Nikos Kazantzakis

Nikos Kazantzakis (nē´kôs kä´zändzä´kēs), 1883?–1957, Greek writer, b. Crete. After obtaining a law degree he studied philosophy under Henri Bergson in Paris and traveled widely in Europe and Asia. Attracted to Communism early in life, he grew disillusioned with revolutionary materialism and rationalism. As the Greek minister of public welfare (1919–27) and minister of state (1945–46) he vainly tried to reconcile the factions of left and right. Intensely poetic and religious, Kazantzakis wrote interpretative works on Bergson and Nietzsche. His most ambitious work, The Odyssey, a Modern Sequel (1938, tr. 1958), a verse tale, begins where Homer's Odyssey ends; the new adventures of Odysseus explore the worldviews of Jesus, Buddha, Lenin, Nietzsche, and others. Zorba the Greek (1946, tr. 1952) reflects enormous exuberance for life, and Christ Recrucified (1938, tr. The Greek Passion, 1953) is a darker tale of good and evil in which a modern man reenacts a Christlike destiny. Other works include The Last Temptation of Christ (1951, tr. 1960) and The Poor Man of God (1953, tr. Saint Francis, 1962). He also translated many classics into modern Greek.

See biography by H. Kazantzakis (1968); studies by P. Prevelakis (1958, tr. 1961) and Peter Bien (1989).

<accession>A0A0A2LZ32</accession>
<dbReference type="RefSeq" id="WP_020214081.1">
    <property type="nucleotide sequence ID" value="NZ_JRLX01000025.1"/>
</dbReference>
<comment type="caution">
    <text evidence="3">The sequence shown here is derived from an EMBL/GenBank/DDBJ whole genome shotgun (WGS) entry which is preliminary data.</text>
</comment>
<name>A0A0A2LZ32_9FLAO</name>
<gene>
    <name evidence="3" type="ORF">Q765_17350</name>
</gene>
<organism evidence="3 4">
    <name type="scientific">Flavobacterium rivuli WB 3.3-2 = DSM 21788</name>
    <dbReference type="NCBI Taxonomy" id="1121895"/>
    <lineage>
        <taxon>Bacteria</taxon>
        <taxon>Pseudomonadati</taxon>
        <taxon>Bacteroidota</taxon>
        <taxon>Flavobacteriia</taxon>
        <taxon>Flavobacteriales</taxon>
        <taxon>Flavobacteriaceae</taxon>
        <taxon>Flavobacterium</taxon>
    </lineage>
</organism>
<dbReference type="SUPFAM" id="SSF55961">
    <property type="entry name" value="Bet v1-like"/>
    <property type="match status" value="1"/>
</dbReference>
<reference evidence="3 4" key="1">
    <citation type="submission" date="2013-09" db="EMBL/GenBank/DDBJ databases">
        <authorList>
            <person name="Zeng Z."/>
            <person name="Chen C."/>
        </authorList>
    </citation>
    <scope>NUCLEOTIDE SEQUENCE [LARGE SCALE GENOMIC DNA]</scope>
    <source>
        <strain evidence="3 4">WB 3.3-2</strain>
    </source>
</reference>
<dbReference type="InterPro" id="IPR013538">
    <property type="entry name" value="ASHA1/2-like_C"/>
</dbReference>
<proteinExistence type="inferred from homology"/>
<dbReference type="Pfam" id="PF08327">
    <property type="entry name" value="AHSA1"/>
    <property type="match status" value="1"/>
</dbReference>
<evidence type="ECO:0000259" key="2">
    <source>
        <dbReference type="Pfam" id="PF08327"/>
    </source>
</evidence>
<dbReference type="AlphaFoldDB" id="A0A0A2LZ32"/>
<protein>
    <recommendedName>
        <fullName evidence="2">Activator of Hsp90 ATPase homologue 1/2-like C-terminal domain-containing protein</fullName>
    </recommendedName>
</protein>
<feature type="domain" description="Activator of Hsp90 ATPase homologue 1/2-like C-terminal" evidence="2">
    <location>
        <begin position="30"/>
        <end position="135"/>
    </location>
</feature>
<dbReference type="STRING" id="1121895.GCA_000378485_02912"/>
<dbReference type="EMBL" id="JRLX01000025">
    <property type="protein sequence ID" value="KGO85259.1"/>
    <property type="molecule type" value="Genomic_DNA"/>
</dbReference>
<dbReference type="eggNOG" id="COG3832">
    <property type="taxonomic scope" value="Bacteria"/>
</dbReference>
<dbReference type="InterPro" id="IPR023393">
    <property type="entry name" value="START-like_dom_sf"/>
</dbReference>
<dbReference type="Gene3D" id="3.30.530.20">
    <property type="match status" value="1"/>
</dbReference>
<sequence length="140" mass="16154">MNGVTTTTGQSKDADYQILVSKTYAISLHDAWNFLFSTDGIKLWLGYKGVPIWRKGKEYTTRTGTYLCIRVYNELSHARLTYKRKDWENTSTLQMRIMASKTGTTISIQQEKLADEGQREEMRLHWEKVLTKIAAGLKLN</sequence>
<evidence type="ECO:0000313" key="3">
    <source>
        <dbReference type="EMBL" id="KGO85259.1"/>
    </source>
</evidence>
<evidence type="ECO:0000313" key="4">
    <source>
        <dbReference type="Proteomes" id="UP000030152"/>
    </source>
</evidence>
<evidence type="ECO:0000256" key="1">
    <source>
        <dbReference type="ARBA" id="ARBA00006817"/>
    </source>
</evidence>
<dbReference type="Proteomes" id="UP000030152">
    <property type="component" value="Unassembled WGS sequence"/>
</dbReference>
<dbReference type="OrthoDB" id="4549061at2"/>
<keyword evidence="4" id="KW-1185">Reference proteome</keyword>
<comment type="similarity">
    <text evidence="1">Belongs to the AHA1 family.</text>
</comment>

The Columbia Encyclopedia, 6th ed. Copyright© 2017, The Columbia University Press.

Nikos Kazantzakis: Selected full-text books and articles

Spain By Nikos Kazantzakis; Amy Mims Simon & Schuster, 1963
PRIMARY SOURCE
A primary source is a work that is being studied, or that provides first-hand or direct evidence on a topic. Common types of primary sources include works of literature, historical documents, original philosophical writings, and religious texts.
The Selected Letters of Nikos Kazantzakis By Nikos Kazantzakis; Peter Bien; Peter Bien Princeton University Press, 2012
PRIMARY SOURCE
A primary source is a work that is being studied, or that provides first-hand or direct evidence on a topic. Common types of primary sources include works of literature, historical documents, original philosophical writings, and religious texts.
Ascent: A Profile of Nikos Kazantzakis By Congdon, Lee The World and I, Vol. 19, No. 3, March 2004
Great World Writers: Twentieth Century By Patrick M. O'Neil Marshall Cavendish, vol.5, 2004
Nikos Kazantzakis, Nietzsche, and the Myth of the Hero By Pourgouris, Marinos International Fiction Review, Vol. 32, No. 1-2, January 2005
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